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Taking aim at food waste, companies plan simplified expiration labels

best before
(Staff photo)

New York | Thomson Reuters Foundation — Some of the world’s largest consumer goods companies, including Kellogg and Wal-Mart, said on Wednesday they will simplify food expiration labels in an effort to eliminate confusion that contributes to food waste.

Standardized labeling will use a single expiration date on perishable items and a single quality indicator for non-perishable items, the Consumer Goods Forum (CGF) announced.

Confusion over expiration labels costs families up to US$29 billion annually in the U.S. alone, according to CGF, which represents some 400 of the world’s largest retailers and manufacturers from 70 countries.

According to the United Nations’ Food and Agriculture Organization, there is enough food to feed the world’s population but one third is wasted.

Labels now in use such as “Sell by,” “Use by” and “Best before” were developed beginning in the 1960s to increase consumer safety but have multiplied, Ignacio Gavilan, a CGF spokesman, told the Thomson Reuters Foundation.

“Now we have the 12 or 15 expressions that we have today,” he said.

Since most countries have no laws regulating labeling, its arbitrary use by companies has led to widespread confusion among consumers, experts say.

“The tendency of the consumer is if they get confused, they throw it away,” said Gavilan.

“There may be two dates and one of them is close, so they just say ‘Well, why risk getting sick?'”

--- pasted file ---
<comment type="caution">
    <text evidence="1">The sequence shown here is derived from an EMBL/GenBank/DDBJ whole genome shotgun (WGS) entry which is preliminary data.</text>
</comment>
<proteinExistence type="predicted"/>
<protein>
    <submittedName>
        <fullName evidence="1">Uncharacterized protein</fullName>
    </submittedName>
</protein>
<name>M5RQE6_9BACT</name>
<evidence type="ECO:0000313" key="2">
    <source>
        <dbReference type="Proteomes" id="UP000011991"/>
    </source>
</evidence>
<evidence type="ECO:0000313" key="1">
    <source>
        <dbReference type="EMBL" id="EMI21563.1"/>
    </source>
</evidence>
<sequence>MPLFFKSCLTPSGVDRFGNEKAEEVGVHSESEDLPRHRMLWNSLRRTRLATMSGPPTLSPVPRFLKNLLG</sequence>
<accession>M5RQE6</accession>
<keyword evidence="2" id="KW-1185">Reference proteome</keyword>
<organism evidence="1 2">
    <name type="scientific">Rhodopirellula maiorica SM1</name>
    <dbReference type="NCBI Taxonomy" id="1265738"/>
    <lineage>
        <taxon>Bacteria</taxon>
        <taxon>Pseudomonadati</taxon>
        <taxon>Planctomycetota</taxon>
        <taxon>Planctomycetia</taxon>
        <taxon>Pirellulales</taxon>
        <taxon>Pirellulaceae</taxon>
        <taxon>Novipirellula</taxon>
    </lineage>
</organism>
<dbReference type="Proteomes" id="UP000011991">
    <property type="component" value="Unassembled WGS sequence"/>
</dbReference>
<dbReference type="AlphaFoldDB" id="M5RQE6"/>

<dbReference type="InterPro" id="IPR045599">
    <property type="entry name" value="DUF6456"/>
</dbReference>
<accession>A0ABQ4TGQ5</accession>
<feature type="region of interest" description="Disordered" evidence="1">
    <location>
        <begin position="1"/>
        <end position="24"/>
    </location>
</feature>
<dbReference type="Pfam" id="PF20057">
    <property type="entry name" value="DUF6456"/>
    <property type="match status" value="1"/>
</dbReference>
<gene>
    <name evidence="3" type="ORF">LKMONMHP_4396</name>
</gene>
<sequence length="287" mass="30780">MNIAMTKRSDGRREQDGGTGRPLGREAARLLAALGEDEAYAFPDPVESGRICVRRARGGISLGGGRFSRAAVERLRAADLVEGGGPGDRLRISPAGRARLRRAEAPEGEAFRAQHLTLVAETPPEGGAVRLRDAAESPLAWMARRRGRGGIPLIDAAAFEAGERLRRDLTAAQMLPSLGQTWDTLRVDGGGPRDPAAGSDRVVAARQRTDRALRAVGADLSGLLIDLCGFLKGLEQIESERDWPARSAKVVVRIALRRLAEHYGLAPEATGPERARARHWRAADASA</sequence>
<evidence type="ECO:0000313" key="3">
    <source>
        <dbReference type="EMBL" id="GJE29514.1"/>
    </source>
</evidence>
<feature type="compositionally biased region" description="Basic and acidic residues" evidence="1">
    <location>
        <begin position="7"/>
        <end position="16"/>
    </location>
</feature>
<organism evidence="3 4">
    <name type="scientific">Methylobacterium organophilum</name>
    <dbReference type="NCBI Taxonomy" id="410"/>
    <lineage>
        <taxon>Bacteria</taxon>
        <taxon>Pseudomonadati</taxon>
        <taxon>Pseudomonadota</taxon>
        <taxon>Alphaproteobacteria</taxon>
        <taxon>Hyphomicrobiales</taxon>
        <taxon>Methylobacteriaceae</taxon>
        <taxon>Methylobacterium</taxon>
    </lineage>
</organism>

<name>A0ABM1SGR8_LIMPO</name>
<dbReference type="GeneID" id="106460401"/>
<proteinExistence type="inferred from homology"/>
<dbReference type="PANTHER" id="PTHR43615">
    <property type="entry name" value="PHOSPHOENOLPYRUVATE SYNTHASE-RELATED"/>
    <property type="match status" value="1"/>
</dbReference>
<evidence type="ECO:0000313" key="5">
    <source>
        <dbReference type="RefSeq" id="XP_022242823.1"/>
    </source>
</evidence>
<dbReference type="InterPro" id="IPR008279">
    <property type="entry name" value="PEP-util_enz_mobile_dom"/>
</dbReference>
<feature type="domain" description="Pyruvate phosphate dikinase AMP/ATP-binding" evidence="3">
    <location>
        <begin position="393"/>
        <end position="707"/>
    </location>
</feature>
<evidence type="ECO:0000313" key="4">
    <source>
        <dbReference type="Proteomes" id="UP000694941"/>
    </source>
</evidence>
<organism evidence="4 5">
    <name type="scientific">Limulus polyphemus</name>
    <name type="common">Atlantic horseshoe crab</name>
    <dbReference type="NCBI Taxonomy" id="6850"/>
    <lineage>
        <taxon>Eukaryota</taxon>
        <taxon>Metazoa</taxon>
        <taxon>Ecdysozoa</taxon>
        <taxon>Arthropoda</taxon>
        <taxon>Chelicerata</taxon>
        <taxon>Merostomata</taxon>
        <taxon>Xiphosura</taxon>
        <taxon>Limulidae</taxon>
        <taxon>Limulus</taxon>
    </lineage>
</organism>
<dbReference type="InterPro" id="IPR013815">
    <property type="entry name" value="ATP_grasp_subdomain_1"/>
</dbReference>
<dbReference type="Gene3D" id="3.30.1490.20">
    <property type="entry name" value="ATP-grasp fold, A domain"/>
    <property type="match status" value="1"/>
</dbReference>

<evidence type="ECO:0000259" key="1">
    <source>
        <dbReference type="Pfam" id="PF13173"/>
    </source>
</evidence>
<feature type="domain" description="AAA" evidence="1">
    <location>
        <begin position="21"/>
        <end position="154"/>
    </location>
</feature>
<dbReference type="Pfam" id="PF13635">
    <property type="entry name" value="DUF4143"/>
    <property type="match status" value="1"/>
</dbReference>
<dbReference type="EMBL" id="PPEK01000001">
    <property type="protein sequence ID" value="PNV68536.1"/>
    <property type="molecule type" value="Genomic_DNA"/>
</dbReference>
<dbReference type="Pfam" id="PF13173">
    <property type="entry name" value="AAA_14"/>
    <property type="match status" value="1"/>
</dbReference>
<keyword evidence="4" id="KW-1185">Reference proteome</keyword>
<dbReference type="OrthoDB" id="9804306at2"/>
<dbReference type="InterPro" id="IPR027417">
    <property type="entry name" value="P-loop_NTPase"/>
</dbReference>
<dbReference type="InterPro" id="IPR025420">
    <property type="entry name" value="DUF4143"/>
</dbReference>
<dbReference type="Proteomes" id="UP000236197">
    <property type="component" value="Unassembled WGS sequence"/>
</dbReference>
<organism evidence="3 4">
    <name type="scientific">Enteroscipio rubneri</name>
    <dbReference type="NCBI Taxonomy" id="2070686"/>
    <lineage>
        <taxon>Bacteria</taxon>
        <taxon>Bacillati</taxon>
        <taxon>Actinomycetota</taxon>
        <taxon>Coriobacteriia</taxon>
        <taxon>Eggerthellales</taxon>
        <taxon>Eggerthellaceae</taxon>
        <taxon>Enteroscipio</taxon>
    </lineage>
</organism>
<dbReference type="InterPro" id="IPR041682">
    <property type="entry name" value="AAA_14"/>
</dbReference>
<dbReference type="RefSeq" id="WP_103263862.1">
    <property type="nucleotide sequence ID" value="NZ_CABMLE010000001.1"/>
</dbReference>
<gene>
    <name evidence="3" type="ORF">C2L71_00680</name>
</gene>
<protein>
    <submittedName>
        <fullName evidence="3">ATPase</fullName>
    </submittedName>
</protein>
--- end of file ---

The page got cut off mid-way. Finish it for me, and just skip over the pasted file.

Consumers account for some 40 per cent of the world’s food waste, Gavilan said.

Simplified, consistent date labeling will help companies halve food waste by 2025, said Peter Freedman, CGF managing director.

Under the new plan, only two labels — “Best if used by” for non-perishable items and “Use by” for perishable ones — will be used by CGF members by 2020.

Feedback, a London-based environmental group, hailed the “level of ambition” shown by Tesco and other companies in the CGF.

“Tesco’s announcement marks an important first step in making significant inroads in the global fight against food waste, and we call on all supermarkets to follow suit and reduce supply chain food waste,” said Carina Millstone, Feedback’s executive director, in a statement.

The CGF includes most of the world’s consumer goods giants from Campbell Soup to Nestle and Unilever. Canadian members include Egg Farmers of Canada, McCain Foods, Loblaws, Sobeys, Overwaitea, the North West Company and Longo Bros.

A report last year by ReFED, a non-profit that works with companies to cut food waste, said standardized labeling was one of the most cost-effective ways to address the issue.

“This low lying-fruit of date labeling standardization is exactly the type of solution that everyone can agree is fairly low-effort, cost-effective and has a positive impact on reducing consumer confusion which ultimately helps to reduce food waste,” Eva Goulbourne, a ReFED spokeswoman, told the Foundation.

The announcement was made at an event held by Champions 12.3, a group established to promote the U.N.’s Sustainable Development Goal (SDG) of cutting food waste and losses by 2030.

Reporting for the Thomson Reuters Foundation by Sebastien Malo in New York and Uday Sampath in Bangalore. The Thomson Reuters Foundation is the charitable arm of Thomson Reuters, covering humanitarian news, women’s rights, trafficking, property rights, climate change and resilience. Includes files from AGCanada.com Network.

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